RE: Trace of 139 attack?

From: May, Jason S (
Date: 07/26/01

Message-ID: <F8E4AF509F39D411BD4100508BDF077607372A10@USCHM202>
From: "May, Jason S" <>
To: nobody <>, "'Todd Schubert'" <>
Subject: RE: Trace of 139 attack?
Date: Thu, 26 Jul 2001 13:10:08 -0400

The adminlockout tool can be used so that the administrator account can be
locked out remotely.

-----Original Message-----
From: nobody []
Sent: Thursday, July 26, 2001 9:46 AM
To: 'Todd Schubert'
Subject: RE: Trace of 139 attack?

Actually, the default administrator account can not be locked out. This
is why it's such a vulnerability. On all the machines I administer I
rename the default administrator account and create a dummy one. While
an experienced (c/h)acker will see that they have been hammering a dummy
account after some time and is consequently locked out. This works as
notification and gives me and my shop some extra time to react.

Brian R. Ogram
+ "The best defense is a good offense"
+ - Mel the cook on "Alice"

-----Original Message-----
From: Todd Schubert []
Sent: Wednesday, July 25, 2001 5:17 PM
To: ''; Patrik Birgersson
Subject: RE: Trace of 139 attack?

This is not true. The Administrator account can be locked out if too
many incorrect passwords are entered for it.

Todd Schubert
Information Technology Specialist
Jory Capital Inc.
phone: 204.925.5215
fax: 204.942.0047

-----Original Message-----
From: Stephen Pinto []
Sent: Monday, July 23, 2001 5:07 PM
To: Patrik Birgersson
Subject: RE: Trace of 139 attack?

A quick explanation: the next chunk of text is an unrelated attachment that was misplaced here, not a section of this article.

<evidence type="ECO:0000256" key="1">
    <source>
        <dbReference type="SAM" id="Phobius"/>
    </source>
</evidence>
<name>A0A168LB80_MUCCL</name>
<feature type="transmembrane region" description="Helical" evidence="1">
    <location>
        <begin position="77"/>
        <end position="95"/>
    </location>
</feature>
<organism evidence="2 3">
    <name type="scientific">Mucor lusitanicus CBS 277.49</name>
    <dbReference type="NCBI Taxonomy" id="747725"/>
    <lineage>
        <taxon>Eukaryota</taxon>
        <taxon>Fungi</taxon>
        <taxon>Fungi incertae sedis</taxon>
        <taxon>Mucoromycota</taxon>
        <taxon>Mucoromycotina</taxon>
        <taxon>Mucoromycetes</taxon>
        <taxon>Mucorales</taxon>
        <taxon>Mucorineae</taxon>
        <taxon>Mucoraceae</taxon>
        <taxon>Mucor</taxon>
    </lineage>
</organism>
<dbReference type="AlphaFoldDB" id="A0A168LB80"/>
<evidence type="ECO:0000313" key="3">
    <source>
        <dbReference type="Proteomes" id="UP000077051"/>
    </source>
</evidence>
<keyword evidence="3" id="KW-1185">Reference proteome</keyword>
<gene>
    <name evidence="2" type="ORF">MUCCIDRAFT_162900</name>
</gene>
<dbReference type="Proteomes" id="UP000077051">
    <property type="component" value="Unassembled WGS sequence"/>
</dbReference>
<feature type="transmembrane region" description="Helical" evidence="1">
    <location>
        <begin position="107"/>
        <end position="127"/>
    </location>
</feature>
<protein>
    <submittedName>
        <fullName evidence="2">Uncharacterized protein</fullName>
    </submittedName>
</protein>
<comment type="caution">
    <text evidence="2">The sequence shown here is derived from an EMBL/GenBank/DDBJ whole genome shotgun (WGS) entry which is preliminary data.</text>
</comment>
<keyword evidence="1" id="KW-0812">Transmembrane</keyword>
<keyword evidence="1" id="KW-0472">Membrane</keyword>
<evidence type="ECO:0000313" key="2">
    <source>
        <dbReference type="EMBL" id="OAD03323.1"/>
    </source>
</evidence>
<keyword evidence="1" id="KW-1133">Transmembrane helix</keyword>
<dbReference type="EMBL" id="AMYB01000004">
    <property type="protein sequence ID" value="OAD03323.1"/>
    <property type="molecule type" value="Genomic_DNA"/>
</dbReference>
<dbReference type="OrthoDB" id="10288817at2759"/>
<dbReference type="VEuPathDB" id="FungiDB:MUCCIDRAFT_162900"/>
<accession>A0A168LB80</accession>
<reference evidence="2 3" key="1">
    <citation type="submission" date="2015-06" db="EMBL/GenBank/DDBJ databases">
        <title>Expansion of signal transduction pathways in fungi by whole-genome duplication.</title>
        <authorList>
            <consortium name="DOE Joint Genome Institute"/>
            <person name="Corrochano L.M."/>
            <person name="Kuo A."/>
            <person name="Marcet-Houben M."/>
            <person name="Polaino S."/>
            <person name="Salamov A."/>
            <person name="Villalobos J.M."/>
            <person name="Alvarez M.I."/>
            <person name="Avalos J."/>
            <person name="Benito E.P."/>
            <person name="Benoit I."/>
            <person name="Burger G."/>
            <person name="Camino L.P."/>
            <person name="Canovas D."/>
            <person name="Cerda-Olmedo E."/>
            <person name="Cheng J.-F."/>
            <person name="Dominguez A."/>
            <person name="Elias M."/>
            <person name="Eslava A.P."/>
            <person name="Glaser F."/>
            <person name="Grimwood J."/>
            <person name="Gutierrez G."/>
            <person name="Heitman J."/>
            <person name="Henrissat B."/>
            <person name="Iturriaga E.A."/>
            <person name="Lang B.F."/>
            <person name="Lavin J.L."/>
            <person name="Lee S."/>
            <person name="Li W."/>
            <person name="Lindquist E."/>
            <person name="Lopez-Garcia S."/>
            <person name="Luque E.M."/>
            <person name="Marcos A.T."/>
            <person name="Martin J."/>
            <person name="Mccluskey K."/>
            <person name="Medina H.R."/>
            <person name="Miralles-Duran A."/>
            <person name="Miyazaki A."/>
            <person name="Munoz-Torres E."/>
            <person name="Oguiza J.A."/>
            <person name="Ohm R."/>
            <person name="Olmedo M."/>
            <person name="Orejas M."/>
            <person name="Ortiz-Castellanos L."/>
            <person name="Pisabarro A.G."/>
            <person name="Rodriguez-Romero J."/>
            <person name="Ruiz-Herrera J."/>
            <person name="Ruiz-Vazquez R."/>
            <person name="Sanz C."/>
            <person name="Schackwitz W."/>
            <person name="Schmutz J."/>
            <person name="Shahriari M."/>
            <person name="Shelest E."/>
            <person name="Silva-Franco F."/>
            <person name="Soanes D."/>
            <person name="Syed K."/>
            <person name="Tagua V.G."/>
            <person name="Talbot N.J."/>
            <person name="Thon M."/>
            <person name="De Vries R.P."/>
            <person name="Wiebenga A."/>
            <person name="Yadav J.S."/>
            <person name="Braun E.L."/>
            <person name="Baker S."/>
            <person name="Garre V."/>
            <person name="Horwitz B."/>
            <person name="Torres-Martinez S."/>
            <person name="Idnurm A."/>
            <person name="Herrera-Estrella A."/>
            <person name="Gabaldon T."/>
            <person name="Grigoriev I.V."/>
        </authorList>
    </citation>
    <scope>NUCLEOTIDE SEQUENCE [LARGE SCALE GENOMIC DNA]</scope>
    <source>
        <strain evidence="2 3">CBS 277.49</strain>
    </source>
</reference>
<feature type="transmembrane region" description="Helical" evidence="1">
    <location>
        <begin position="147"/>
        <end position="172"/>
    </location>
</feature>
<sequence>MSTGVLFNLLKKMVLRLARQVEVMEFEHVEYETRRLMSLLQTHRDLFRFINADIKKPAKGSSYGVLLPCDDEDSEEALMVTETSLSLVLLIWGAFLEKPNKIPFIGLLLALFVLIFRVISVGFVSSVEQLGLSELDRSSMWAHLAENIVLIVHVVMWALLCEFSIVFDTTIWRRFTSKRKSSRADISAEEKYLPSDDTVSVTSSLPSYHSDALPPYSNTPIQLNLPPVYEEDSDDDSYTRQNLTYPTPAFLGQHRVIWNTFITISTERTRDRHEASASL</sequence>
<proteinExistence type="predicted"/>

To add to Patrick
1) administrator account cannot be locked
2) Enable Auditing in your policies
3) Use some software(scheduler) to export your logs to some other
machine or tape after a particular period of that even if the
hacker plans of deleting the logs he cannot do it. Best practice is to
use a Dot Matrix printer to print the logs which is a bit expensive.
    Usually if a attacker is doing a brute force on ur Server ur logs
will get full. best solution is to use an IDS (snort which is free) Try
Firewall like checkpoint which has some authentication mechanism. Better
go to you will get lots of info.

Stephen Pinto
Security Consultant
Paladion Networks,
E-217, Tower-3, International InfoTech Park,
Vashi, Navi Mumbai,400703
Ph: +91 22 7812446 / 7812450/ 7892890
FAX: +91 22 7812140

-----Original Message-----
From: Patrik Birgersson []
Sent: Wednesday, July 25, 2001 12:34 AM
To: Eagle;
Subject: SV: Trace of 139 attack?

*** PGP Signature Status: unknown
*** Signer: Unknown, Key ID = 0x7725DCE4
*** Signed: 7/24/2001 3:03:44 PM
*** Verified: 7/26/2001 1:09:12 PM

You would like to use the Event Log.
There's an HOWTO at:
(URL might be wrapped).

If this box of yours is a web server to the world, you should _not_ use
it as file server with NetBIOS shares 'n stuff. Use another box on a
private network for that If your shares must be accessed from outside
your office (like from another office or employees on the road) you
should use some VPN solution that tunnels your NetBIOS traffic. NetBIOS
is inheritly insecure and shall _not_ be allowed from untrusted networks
(you know - like the Internet).

If the server you're talking about is an Intranet server, then you might
have a harder time disabling NetBIOS, especially if you got
*old* clients (like Win95/98/ME/NTW) that doesn't utilize Kerberos for

However, regardless of the server is "inside" or "outside" and wether
you restricted NetBIOS or net, your Security Log would fill up quickly
if someone's bruteforcing an account. You should configure your machine
so that it'll shut down if the security log fills up (this can be
"dangerous" - you must of course maintain your logs carefully, otherwise
your computer will shutdown "out of the blue" on day). You should also
apply timed account lockouts if more than 5 (3 attempts with manual
unlock if you're strict) failed login attempts has been made.

Patrik Birgersson

# Security is not a product - it is a process #


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